Battlefield EarthReviewed By Rob Gonsalves
Posted 12/28/06 07:12:58
When a movie attracts as much critical venom as "Battlefield Earth" has, I try to go against the grain if I can; I like to champion films nobody else appreciates. So, without further ado, here are the good things about "Battlefield Earth":(1) It has endlessly bad dialogue ripe for Mystery Science Theater 3000 ridicule. Right from the start, when the hero brings medicine back to his village only to be told "The gods took your father in the night," I knew what we were all in for.
(2) It's only 117 minutes long. It could have been longer.
Battlefield Earth is this year's what-were-they-thinking? movie -- a folly so supreme that it occasionally inspires awe, in the sense that so many people spent so much time and money on it without ever realizing how awful it is. John Travolta, the star and co-producer of this adaptation of a "best-seller" by his Scientologist mentor L. Ron Hubbard, has said that the movie only covers the first half of the lengthy book, which obviously leaves things open for -- you're sitting down, right? -- a sequel. I have just one thing to say to that: You mean there's more?
We're in the year 3000, when humans have been all but wiped out by a warlike, Klingon-esque race called the Psychlos. A handful of humans, reduced to grungy caveman status, are still subsisting on the small wildlife of Earth. One of them, Johnnie Goodboy Tyler (Barry Pepper), steps forth and leads the enslaved humans in a mutiny against the Psychlos. Partially, this involves a ploy by the Psychlos' "leader of security," Terl (Travolta), who actually facilitates the mutiny so that he can make off with the gold he's forcing the humans to mine for him. No dummies, the humans just travel to Fort Knox and bring back a bunch of gold bars for Terl, who never asks what technology the humans used to smelt the gold.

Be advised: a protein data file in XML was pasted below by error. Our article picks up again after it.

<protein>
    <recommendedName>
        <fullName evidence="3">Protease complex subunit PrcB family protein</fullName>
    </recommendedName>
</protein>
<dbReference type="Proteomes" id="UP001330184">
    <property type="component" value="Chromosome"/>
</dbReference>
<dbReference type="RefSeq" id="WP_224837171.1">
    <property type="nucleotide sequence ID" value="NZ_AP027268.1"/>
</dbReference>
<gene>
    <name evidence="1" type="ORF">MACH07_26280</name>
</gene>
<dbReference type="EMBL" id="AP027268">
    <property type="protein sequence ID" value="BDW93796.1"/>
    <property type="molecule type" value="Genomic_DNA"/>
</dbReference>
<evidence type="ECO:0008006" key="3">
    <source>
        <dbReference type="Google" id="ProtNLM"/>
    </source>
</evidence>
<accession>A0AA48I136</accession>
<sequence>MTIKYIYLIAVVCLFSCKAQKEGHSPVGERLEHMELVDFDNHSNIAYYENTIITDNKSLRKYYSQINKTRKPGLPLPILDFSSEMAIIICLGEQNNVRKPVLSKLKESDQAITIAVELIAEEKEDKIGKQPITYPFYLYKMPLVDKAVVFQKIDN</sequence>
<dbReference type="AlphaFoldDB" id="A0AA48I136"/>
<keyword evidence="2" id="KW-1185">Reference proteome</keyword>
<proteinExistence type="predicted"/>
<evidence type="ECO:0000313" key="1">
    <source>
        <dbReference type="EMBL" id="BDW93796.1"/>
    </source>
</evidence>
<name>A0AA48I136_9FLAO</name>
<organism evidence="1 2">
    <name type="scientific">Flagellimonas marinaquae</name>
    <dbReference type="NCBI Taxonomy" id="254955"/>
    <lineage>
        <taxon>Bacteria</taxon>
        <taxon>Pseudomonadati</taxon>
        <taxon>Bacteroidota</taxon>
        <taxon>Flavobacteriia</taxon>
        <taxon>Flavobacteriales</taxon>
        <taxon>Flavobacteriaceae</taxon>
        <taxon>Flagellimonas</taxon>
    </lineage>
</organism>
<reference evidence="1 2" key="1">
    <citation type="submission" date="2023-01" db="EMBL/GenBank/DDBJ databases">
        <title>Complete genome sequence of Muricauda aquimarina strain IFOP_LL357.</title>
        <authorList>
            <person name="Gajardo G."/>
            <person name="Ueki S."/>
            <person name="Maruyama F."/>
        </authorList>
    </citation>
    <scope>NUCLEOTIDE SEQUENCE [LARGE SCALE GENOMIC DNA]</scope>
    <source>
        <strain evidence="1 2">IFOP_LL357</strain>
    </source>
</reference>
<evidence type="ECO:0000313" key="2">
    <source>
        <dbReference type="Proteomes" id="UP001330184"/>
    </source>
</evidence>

For long stretches, Travolta gets more screen time than the nominal hero; we get a few scenes of Terl grousing about orders from the "home office," like a latex-laden Dilbert. I wouldn't call Travolta's performance bad, exactly -- he's fascinating here, because you constantly monitor him for signs that he realizes how silly the movie is. He doesn't seem to notice. He tries to work up a diabolical head of steam, but I kept feeling that he was making some deep Scientological point with his character, some object lesson of how not to be. He seems, at least, to be having some fun, which cannot be said of poor Barry Pepper, whose strong supporting work in Saving Private Ryan and The Green Mile should remain pure in your memory, unblemished by his helplessly bland performance here.
The plot is so nonsensical as to be almost surreal -- perhaps it came from the home office. Terl obligingly pumps Johnnie full of helpful data, including the Psychlonian language, so that Johnnie can eventually use it to teach his fellow humans how to fly centuries-old jet fighters and blow up the Psychlos. I would've loved just one human to say "I can't believe how stupid these guys are." Viewers may well say that about the movie, too. Believe it. Battlefield Earth isn't the usual boring waste of resources. It's a laughable waste of resources that, more laughable still, aspires to higher things.And there's something almost touching about that ending, which so innocently, so trustingly leaves the door open for a sequel, as if this mess were going to make so much money and inspire such love in our hearts that we'd clamor for "Battlefield Earth 2." I have every confidence that the second half of the novel will go unfilmed, and will also go as largely unread as the first half.
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